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Malvolio Production Diary: First* Read, Parts Four and Five

Finishing up the First* Read. Still asking questions, still trying not to answer them yet.

IV,i is Sebastian being mistaken for Cesario by various people. Including people who are involved in the Malvolio business, but who are not concerned with Malvolio at the present time.

IV,ii is the torture scene. Maria starts in charge, giving Feste a costume (unnecessarily, as she later points out) and a role to play. Why a priest? Why possession particularly, as opposed to other madness? Malvolio is within, probably unseen (tho’ not necessarily). How long has he been there? He still thinks the letter is legitimate, but does he know that Toby and Maria are mocking him, or that they believe he is possessed? How much of their dialogue in III,iv does he remember? Feste joins in the abuse, but his words don’t seem to hold real malice—it would actually be mild treatment for a real case of possession (or madness, for that matter). When Malvolio recognizes Feste’s voice, Malvolio begs him for help. Does he remember their enmity at this point? Feste makes him wait, but then promises to help him, and indeed (after the scene ends) does help him. Why? Toby is done with the whole joke, but Feste seems to be just getting going. Still, he gets a letter from Malvolio and carries it through three hundred lines of V,i before handing it over with a shrug. Actually, he mocks at it before it’s taken away from him—why bring it at all? Why let Malvolio write it? Or how long did it take him to return with that paper and pen?

V,i—well, Act Five only has the one scene. It’s the conclusion! Everybody comes and goes (tho’ not Maria, for some reason) and pairs up and shuts down and ends the play. Malvolio enters 340 lines in to the scene; he is the last loose end to be tied up. He is brought in (traditionally with straws in his hair) and accuses Olivia of doing him wrong. He repeats the bulk of her letter to him, again (he’s got to have memorized the thing right off) and then says tell me why. Olivia denies the letter; Fabian puts the blame on Toby; Feste claims the credit (why? And how accurately?) and Malvolio vows vengeance on the whole pack of ’em. Does he mean it? Is it grumbling or a real vow? Does he still blame Olivia, or is the whole pack aristocrats, in which he includes Cesario and Orsino as well as Olivia and Sir Toby and Maria?

Also, as a minor point: the Captain of I,ii is evidently in durance under Malvolio’s orders; what’s up with that? How long as the Captain been in prison, and under what pretext? Probably the author just threw that in as a way to segue from Viola’s story to Malvolio, but it’s hard not to draw a parallel between the obviously outrageous false imprisonment of Malvolio and Malvolio’s imprisonment of the Captain. I have never noticed it before.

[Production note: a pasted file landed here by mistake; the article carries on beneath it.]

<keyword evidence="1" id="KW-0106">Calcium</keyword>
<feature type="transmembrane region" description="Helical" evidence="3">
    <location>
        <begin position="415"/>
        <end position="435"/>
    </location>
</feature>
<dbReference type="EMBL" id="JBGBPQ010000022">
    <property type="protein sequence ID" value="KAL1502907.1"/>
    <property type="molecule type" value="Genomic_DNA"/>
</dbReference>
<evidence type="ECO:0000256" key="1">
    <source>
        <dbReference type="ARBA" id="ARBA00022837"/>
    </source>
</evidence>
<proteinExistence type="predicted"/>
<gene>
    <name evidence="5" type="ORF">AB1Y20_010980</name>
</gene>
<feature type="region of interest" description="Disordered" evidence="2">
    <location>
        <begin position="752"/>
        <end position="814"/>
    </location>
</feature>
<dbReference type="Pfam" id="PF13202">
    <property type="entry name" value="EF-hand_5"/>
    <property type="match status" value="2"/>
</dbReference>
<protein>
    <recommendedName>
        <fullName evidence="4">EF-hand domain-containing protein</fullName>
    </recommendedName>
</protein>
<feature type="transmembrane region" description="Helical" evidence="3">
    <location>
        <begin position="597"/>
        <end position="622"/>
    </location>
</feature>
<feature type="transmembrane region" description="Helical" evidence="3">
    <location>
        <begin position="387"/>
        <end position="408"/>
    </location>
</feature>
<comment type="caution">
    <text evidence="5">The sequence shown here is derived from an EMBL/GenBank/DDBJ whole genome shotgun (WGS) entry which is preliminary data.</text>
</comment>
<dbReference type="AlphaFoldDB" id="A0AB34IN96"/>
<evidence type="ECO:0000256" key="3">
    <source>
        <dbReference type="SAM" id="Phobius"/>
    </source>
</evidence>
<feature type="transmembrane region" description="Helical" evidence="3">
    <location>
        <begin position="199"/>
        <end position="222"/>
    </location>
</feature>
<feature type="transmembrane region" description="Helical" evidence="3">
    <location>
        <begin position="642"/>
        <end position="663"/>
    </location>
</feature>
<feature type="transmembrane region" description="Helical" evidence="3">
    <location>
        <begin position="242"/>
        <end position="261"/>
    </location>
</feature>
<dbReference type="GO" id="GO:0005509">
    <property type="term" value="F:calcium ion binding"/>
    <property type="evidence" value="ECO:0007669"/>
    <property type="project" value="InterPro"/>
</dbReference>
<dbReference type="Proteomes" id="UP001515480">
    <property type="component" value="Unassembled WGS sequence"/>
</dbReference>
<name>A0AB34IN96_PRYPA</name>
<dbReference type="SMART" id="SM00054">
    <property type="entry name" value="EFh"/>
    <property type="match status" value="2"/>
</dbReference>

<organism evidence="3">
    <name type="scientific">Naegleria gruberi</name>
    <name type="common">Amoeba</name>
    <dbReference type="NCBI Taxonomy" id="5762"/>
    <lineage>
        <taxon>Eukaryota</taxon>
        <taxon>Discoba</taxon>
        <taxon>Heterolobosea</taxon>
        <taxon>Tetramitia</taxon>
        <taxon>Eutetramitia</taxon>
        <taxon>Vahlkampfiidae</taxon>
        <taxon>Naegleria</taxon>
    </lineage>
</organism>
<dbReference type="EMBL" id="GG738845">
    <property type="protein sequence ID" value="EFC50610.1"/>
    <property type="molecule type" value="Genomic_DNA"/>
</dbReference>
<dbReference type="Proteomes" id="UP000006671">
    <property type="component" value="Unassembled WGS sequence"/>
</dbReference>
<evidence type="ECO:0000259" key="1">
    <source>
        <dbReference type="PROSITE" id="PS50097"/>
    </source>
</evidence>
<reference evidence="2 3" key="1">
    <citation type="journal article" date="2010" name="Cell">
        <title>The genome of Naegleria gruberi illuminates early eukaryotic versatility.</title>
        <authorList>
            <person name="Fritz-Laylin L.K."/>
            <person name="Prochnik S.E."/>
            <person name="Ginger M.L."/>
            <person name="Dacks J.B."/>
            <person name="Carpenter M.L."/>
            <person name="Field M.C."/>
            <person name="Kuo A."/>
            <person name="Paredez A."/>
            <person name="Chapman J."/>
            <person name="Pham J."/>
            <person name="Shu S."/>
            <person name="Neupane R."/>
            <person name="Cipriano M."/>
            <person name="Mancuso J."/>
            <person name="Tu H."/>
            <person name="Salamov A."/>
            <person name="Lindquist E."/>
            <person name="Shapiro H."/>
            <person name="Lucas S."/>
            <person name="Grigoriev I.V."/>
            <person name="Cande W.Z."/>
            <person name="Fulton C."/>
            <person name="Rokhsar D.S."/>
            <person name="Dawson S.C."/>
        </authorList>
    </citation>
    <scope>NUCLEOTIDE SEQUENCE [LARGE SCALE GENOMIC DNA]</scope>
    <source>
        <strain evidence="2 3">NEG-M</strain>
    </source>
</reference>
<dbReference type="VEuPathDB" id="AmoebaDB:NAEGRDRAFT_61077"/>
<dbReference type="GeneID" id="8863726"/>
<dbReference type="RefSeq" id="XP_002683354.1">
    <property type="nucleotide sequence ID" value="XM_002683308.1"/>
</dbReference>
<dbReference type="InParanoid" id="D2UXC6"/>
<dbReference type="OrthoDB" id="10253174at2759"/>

A more significant point: I’ve been telling people that Malvolio has no verse at all, but is entirely a prose part. In fact, Malvolio’s speech in V,i is in verse. Why verse? Why now? True, the gentry are speaking in verse, but that’s true of the whole scene, and when Andrew and Toby come in, the conversation switches to prose, and Feste as well, and when Fabian reads the letter Malvolio wrote in his cell, it’s in prose. But when Malvolio comes in, it’s iambic pentameter:

Lady, you have. Pray you peruse that letter.
You must not now deny it is your hand.
Write from it if you can, in hand or phrase,
Or say ’tis not your seal, not your invention.

It’s an almost lovely little speech. But what does Malvolio think Olivia will say to it? He is not, clearly, expecting her to deny the letter (does he believe the denial, in fact?) but if she admits it, proclaims her love (he does not of course know that she is married) (unless he sees a ring? The ring from II,ii?) (another related question: how much of anything does he see and understand at this point? Does he even notice that there are two Cesarios?) and offers to marry him, would he at this point be willing? What did Malvolio, sitting in the dark, imagine his future to be? Not that he would have been thinking clearly, but how much of any of what happens while he is onstage in Act Five is a surprise? Olivia’s denial? Fabian’s confession? Feste’s taunt?

As an actor, of course, I dearly want to play the Tragedy of Malvolio. I dearly want to come on at the end and tear out the hearts of the audience who were jeering at me an hour earlier. That’s why Big Name actors play Malvolio instead of playing Toby, who has more lines and does more stuff. If that’s what the director wants to do, I am for it. But really, it’s Viola’s play, not Malvolio’s. Taking over the night to the detriment of the play is not really what I’m going for, here.

Tolerabimus quod tolerare debemus,